ER nurse here, so what do you do as PH nurse?

  1. Hi, I have been doing bedside nursing for awhile and after transitioning to ER, I finally realized that bedside care is just not me. I am looking into lots of venues and PH/community nursing is a strong candidate, but I don't know ANYTHING about Public/community health nursing, and all I can think of it is working at HIV clinic or something.

    Little things about what I want: no direct patient care (or as little as possible), work at desk, regular hours, room for advancements, business or casual formal attire, relatively relaxed and normal pace setting (compared to acute hospital setting), and just something "normal" people would do for living, not working 7pm-7am, listening to ridiculous complaints, dealing with unreasonable administrators, well I guess you see I am done with bedside care.

    I know that public health sector has lots of diversities, but I am just very new to it, so could you guys and gals enlightened me a little bit on it please? Thank you.
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  2. 29 Comments

  3. by   klone
    First, I know very few public health nurses who do not work with patients. So if you don't want any direct patient care, I recommend you go into nursing management or education.

    Asking what a public health nurse does is about like asking "What does a nurse do?" The role is SO varied and different, depending on where you work, that it would be hard to answer it.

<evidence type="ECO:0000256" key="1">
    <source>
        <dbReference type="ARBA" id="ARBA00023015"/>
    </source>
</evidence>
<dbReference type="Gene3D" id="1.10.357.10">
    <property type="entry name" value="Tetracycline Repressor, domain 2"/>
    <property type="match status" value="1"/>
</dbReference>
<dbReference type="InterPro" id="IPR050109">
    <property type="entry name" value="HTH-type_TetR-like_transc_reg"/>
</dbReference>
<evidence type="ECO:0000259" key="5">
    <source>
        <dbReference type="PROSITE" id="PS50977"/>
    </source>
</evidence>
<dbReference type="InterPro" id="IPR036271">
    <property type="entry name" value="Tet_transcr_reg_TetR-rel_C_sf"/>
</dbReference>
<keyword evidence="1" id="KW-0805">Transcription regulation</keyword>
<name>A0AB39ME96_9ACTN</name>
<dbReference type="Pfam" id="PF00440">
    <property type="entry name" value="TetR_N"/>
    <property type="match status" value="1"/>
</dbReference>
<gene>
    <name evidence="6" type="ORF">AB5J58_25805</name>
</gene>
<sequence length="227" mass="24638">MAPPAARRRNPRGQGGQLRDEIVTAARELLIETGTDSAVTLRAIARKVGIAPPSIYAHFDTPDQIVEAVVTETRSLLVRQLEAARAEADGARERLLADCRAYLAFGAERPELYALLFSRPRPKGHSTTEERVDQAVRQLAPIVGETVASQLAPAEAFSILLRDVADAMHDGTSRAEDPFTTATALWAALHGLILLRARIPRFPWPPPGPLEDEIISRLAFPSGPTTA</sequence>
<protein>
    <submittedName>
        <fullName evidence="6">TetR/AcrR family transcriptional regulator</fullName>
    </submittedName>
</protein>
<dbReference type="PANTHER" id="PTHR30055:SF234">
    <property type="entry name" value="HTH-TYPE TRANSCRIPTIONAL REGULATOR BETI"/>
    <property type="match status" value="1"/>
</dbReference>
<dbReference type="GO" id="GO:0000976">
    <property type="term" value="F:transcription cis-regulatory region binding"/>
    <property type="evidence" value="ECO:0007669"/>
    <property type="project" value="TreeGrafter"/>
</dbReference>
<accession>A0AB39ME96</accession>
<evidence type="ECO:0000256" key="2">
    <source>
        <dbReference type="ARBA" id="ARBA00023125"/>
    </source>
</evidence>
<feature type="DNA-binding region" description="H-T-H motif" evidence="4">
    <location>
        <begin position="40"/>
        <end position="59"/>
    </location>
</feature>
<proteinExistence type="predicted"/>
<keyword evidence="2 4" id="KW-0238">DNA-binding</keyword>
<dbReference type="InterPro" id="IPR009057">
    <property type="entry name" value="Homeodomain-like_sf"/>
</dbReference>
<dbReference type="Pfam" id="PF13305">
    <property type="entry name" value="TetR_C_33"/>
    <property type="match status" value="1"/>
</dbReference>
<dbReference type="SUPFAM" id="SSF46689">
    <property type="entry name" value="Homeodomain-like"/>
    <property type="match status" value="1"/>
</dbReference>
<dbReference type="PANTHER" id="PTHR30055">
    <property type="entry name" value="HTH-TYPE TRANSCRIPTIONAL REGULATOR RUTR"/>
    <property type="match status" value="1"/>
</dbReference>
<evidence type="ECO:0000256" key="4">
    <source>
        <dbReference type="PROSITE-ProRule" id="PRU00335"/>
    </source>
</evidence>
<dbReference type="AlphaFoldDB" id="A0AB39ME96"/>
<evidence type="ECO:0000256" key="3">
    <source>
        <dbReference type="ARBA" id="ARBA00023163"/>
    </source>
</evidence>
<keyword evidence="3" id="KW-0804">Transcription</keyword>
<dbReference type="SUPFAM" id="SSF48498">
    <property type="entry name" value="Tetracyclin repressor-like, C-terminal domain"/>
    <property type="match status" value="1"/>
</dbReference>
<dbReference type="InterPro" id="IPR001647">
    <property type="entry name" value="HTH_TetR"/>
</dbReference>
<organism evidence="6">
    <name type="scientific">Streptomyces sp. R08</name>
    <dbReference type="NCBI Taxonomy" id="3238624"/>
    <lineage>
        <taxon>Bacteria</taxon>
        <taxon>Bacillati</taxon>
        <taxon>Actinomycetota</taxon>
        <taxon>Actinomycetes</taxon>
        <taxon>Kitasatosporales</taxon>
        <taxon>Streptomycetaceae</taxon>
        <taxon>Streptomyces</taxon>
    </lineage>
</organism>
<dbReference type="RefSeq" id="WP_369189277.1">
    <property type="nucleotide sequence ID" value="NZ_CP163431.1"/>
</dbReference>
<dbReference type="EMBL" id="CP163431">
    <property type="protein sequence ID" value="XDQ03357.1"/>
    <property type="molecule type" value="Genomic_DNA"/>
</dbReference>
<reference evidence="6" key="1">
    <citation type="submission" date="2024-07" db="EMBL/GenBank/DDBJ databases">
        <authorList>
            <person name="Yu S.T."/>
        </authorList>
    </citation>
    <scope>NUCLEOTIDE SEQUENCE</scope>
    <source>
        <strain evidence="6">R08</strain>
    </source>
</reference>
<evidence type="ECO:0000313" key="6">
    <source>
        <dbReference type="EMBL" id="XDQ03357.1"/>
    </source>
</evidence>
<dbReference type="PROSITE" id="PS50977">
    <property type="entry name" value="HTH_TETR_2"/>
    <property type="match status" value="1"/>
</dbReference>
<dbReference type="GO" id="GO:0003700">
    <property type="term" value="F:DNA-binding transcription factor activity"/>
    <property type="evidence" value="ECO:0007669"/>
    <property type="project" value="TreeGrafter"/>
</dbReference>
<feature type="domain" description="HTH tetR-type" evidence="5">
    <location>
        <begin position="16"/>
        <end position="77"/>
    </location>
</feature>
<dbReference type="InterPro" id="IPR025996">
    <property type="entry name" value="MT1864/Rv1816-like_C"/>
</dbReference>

For instance, I work at a community health clinic - we provide services mainly to the people in the community around the clinic, which is an inner-city, poverty stricken area (but it's becoming "gentrified" so we're seeing more people with private insurance). Other than the fact that it's a community health clinic, it's no different from any other OB/Gyn clinic, except we see mostly poor, uninsured, sex workers, inner-city teens, etc.

    Within our hospital network, we also have a nurse home-visiting program (Nurse Family Partnership) where the nurses visit the homes of pregnant first-time moms, and then continue to visit them throughout their baby's first 2 years.

    We have an HIV clinic, a TB clinic, an STD clinic, an immunization clinic. We have a community health clinic that is considered the "headquarters" to Denver's Burmese refugee population, so that clinic sees mostly refugee patients.

    Our clinic is also Title X funded, so we do a LOT of education on STIs, birth control options, options counseling for unwanted pregnancy.